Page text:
Slow fashion businesses, in addition to caring for the environment via deliberate design, create apparel in-house or locally, giving them complete control over the supply chain process and labour conditions. There’s no need to grow rapidly or design things that will appeal to numerous people. Every seam, lining, and fold of a beautifully created garment is infused with value in this not-so-new view on the business.


The development of fast fashion has had significant social and environmental consequences. Zara, for example, manufactures around 840 million pieces of apparel each year for sale in its 6,000 shops throughout the world, the majority of which are made by employees earning below the poverty line. Wealthy rivers in China, India, and Bangladesh have been ruined by the same manufacturing effluent discharges, resulting in biological dead zones rich with hazardous chemicals. Furthermore, small plastic microfibres fall from synthetic garments during the washing process, polluting our water supply and food chain.

However, some businesses are defying these trends by concentrating on “slow fashion,” or clothing with timeless patterns and superior, long-lasting quality. For example, Encircled, situated in Toronto, is one of the few fashion firms in Canada that is a B Corp, which means it has been accredited for its social and environmental performance. Encircled’s facilities are located in Toronto, Canada, and they are OEKO-TEX(R) 100 Certified, which means they utilise only sustainably produced, ultra-soft textiles to manufacture their garments. They’re also open about their supplies, with a list of their main textiles available online.

Slow fashion has evolved into a movement.

Garments were sourced and manufactured locally prior to the Industrial Revolution. People would either purchase long-lasting garments or manufacture their own using the materials and resources accessible to them. Clothing represented the individuals who wore it, as well as their location and culture.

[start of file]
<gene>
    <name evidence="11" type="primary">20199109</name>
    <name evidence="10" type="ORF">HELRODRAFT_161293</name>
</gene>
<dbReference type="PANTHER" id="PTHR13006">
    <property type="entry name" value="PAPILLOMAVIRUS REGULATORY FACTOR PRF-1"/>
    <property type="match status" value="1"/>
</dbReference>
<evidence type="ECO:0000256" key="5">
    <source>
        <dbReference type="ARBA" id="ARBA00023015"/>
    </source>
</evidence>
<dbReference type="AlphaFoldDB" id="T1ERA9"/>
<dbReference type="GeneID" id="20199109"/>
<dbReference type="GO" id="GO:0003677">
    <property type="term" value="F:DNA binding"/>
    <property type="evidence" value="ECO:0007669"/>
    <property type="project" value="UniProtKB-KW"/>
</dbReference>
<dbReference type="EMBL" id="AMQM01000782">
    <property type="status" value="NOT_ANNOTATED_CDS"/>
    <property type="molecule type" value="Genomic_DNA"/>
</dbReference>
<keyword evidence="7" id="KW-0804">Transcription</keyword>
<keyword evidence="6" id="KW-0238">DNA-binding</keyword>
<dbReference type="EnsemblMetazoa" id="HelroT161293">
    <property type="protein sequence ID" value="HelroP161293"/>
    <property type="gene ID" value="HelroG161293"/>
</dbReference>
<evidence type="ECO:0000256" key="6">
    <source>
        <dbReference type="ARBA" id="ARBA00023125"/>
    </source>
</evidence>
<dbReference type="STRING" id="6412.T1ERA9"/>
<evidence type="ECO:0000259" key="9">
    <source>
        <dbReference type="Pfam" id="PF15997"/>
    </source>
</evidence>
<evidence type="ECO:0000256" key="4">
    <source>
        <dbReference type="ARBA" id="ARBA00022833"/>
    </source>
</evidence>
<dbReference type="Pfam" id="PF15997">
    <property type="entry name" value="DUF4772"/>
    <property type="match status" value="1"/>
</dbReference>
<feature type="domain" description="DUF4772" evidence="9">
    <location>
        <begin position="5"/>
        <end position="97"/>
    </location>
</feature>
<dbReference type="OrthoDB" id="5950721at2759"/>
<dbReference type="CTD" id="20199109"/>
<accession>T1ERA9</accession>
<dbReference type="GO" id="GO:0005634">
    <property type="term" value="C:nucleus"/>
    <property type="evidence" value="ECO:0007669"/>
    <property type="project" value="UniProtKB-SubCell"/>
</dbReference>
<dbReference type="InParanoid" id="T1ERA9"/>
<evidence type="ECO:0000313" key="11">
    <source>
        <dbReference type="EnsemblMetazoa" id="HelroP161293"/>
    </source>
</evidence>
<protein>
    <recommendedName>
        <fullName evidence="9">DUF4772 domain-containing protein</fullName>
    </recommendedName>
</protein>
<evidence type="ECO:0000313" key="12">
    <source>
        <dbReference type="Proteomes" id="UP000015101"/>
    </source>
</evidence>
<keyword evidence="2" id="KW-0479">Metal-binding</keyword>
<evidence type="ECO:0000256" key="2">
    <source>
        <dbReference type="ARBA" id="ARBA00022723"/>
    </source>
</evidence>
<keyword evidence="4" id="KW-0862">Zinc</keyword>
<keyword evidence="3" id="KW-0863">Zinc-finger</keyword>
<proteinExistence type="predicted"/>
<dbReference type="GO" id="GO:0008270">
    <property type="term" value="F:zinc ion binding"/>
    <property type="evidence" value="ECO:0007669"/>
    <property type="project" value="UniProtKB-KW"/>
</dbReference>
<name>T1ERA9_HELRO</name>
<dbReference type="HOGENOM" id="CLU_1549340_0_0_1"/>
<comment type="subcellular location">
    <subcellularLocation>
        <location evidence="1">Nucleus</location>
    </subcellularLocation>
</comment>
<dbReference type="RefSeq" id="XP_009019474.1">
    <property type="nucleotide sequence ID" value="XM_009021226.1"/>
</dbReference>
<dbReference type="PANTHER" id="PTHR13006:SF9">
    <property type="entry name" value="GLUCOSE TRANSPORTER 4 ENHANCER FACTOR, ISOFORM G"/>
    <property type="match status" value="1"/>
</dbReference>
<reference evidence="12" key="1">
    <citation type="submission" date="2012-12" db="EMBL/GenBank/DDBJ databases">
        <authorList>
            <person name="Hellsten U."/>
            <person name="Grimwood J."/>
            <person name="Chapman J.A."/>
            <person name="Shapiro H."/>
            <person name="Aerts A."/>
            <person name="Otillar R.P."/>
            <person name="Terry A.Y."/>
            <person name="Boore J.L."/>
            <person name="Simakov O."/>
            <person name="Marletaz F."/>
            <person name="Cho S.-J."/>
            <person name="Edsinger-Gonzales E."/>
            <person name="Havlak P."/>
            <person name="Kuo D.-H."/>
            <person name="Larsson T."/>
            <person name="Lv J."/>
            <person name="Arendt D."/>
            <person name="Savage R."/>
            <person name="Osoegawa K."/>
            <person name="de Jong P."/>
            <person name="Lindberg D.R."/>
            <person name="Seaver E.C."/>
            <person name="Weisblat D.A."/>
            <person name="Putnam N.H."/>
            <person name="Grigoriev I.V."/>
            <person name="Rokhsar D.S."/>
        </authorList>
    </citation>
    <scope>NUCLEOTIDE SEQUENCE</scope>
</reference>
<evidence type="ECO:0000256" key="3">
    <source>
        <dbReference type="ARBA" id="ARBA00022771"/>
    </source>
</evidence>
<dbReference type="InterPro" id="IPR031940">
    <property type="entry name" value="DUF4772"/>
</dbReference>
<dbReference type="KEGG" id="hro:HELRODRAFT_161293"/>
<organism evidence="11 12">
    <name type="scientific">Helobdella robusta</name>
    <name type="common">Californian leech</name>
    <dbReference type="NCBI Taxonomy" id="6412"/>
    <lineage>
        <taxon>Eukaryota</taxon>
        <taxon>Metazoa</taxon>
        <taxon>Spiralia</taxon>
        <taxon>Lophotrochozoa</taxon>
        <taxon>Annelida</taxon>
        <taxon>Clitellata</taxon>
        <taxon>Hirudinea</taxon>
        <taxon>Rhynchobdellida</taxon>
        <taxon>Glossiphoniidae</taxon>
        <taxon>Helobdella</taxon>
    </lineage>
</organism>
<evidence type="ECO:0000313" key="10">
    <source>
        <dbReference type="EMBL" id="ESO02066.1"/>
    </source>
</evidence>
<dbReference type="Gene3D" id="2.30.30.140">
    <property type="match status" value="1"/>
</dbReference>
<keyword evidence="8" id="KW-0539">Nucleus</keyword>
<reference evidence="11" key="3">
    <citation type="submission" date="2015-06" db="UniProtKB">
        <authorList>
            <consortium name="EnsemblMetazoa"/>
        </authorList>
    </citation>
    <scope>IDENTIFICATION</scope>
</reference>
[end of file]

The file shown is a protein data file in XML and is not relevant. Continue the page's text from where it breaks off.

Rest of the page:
Some of these historical techniques have resurfaced in modern-day slow fashion. It urges us to take a step back and consider if we truly need anything new or whether we can go through our wardrobe for a forgotten item that only needs a minor repair. It thus pushes us to buy fewer, higher-quality clothing less frequently, and to buy second-hand wherever possible. When it comes to new purchases, mindful buyers, rather than buying six inexpensive polyester blouses that unravel after one or two wears, spend in higher quality goods.

They’ll be manufactured with more environmentally friendly procedures and textiles that emphasise the art of clothing creation and honour the abilities of artisans, such as one or two organic cotton or linen shirts that you know will endure for years. Finally, slow fashion encourages us to stop seeing our garments as disposable and instead repair, upcycle, pass along, or dispose of them appropriately when they are no longer useful.

Slow fashion has gained popularity in recent years as customers seek higher levels of sustainability and ethical standards. According to research, the environment, ethics, and sustainability are linked to 19% of the top fast fashion-related searches. As knowledge and popularity grow, this slower, more deliberate approach to fashion will help the earth and all of its people.

Slow fashion brands have certain qualities.